Mondaq has a "free to view" business model. Our services are paid for by Contributors in exchange for Mondaq providing them with access to information about who accesses their content. Once personal data is transferred to our Contributors they become a data controller of this personal data. They use it to measure the response that their articles are receiving, as a form of market research. They may also use it to provide Mondaq users with information about their products and services.

Details of each Contributor to which your personal data will be transferred is clearly stated within the Content that you access. For full details of how this Contributor will use your personal data, you should review the Contributor’s own Privacy Notice.

Please indicate your preference below:

Yes, I am happy to support Mondaq in maintaining its free to view business model by agreeing to allow Mondaq to share my personal data with Contributors whose Content I access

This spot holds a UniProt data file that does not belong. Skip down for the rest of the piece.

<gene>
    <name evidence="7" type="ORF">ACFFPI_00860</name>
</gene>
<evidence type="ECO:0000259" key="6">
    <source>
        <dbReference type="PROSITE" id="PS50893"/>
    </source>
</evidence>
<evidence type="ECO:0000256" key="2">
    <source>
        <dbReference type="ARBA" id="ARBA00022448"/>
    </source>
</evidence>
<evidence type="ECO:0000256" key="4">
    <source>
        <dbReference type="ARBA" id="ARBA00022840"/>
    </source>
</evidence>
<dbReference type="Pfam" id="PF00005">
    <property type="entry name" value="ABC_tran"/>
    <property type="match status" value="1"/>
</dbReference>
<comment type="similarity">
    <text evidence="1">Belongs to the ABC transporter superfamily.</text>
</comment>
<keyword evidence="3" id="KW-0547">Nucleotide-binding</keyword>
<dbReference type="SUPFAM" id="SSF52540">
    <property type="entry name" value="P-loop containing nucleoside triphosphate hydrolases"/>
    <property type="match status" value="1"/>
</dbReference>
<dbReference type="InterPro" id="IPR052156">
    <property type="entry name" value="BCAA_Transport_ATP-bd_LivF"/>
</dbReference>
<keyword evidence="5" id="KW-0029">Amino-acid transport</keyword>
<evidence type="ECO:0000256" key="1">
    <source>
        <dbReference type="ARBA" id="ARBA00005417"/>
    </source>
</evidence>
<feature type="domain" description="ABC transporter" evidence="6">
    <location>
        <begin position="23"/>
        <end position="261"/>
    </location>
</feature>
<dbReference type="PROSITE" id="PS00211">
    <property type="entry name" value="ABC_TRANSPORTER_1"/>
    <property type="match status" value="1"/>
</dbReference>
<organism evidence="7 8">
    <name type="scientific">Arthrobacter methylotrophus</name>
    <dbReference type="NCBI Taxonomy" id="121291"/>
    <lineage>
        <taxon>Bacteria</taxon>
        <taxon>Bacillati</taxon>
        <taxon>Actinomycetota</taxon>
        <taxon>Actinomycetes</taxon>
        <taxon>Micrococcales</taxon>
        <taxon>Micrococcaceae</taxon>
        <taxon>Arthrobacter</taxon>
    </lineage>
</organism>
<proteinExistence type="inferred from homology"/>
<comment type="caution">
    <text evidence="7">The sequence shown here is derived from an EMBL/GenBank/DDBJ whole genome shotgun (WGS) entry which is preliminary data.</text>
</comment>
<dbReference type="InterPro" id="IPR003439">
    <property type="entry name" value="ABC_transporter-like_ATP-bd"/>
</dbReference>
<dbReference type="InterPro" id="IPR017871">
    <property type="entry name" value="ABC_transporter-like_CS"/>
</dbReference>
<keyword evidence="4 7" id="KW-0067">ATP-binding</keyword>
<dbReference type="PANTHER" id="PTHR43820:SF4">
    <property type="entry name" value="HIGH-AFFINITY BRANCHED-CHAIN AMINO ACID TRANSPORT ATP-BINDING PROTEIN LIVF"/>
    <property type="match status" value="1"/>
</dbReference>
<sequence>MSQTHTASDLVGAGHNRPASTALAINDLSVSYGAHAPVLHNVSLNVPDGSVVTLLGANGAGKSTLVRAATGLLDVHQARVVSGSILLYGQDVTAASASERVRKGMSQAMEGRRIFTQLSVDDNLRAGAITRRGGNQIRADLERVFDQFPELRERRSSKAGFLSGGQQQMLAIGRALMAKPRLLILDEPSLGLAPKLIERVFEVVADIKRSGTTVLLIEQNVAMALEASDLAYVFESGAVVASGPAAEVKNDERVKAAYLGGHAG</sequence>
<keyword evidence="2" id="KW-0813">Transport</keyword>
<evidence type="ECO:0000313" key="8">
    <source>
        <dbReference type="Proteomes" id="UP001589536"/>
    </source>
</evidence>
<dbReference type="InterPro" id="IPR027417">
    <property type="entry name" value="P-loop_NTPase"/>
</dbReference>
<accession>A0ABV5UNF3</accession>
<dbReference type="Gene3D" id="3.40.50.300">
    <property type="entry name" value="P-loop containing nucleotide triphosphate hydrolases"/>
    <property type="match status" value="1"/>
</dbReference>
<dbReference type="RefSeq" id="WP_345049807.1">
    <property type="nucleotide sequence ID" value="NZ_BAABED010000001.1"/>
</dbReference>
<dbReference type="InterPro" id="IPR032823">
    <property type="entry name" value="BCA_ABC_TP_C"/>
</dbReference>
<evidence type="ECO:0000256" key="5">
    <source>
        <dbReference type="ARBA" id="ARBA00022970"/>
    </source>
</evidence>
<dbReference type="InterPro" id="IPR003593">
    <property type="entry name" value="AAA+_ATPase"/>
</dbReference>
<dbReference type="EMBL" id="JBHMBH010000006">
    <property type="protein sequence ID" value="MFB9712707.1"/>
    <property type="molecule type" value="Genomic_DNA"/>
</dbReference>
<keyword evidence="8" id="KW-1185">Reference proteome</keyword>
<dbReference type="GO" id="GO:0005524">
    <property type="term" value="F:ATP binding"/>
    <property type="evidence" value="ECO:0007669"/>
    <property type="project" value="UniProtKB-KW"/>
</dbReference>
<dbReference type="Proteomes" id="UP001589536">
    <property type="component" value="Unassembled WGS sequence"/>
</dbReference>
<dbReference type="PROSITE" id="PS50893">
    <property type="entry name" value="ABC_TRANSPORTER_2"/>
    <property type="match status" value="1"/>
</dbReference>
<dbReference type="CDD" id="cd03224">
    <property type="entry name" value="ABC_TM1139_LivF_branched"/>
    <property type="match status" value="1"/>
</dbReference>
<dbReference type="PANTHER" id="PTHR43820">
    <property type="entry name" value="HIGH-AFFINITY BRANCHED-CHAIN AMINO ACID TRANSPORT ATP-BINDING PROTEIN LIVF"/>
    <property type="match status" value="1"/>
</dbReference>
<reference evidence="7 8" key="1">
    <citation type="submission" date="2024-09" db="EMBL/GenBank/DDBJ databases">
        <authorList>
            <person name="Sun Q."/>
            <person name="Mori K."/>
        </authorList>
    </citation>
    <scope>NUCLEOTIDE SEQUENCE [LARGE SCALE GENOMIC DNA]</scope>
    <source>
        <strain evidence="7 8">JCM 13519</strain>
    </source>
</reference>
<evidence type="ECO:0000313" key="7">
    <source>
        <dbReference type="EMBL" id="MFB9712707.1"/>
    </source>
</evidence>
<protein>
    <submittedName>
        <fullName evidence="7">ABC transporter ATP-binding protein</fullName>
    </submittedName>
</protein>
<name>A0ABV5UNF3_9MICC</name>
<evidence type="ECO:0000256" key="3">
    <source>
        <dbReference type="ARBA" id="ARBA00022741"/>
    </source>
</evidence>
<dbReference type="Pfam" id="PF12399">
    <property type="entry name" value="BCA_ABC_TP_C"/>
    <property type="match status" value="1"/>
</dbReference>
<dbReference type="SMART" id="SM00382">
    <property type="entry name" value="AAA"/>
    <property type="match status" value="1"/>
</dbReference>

No, I do not want Mondaq to share my personal data with Contributors

Also please let us know whether you are happy to receive communications promoting products and services offered by Mondaq:

Yes, I am happy to received promotional communications from Mondaq
No, please do not send me promotional communications from Mondaq
Terms & Conditions (the Website) is owned and managed by Mondaq Ltd (Mondaq). Mondaq grants you a non-exclusive, revocable licence to access the Website and associated services, such as the Mondaq News Alerts (Services), subject to and in consideration of your compliance with the following terms and conditions of use (Terms). Your use of the Website and/or Services constitutes your agreement to the Terms. Mondaq may terminate your use of the Website and Services if you are in breach of these Terms or if Mondaq decides to terminate the licence granted hereunder for any reason whatsoever.

Use of

To Use you must be: eighteen (18) years old or over; legally capable of entering into binding contracts; and not in any way prohibited by the applicable law to enter into these Terms in the jurisdiction which you are currently located.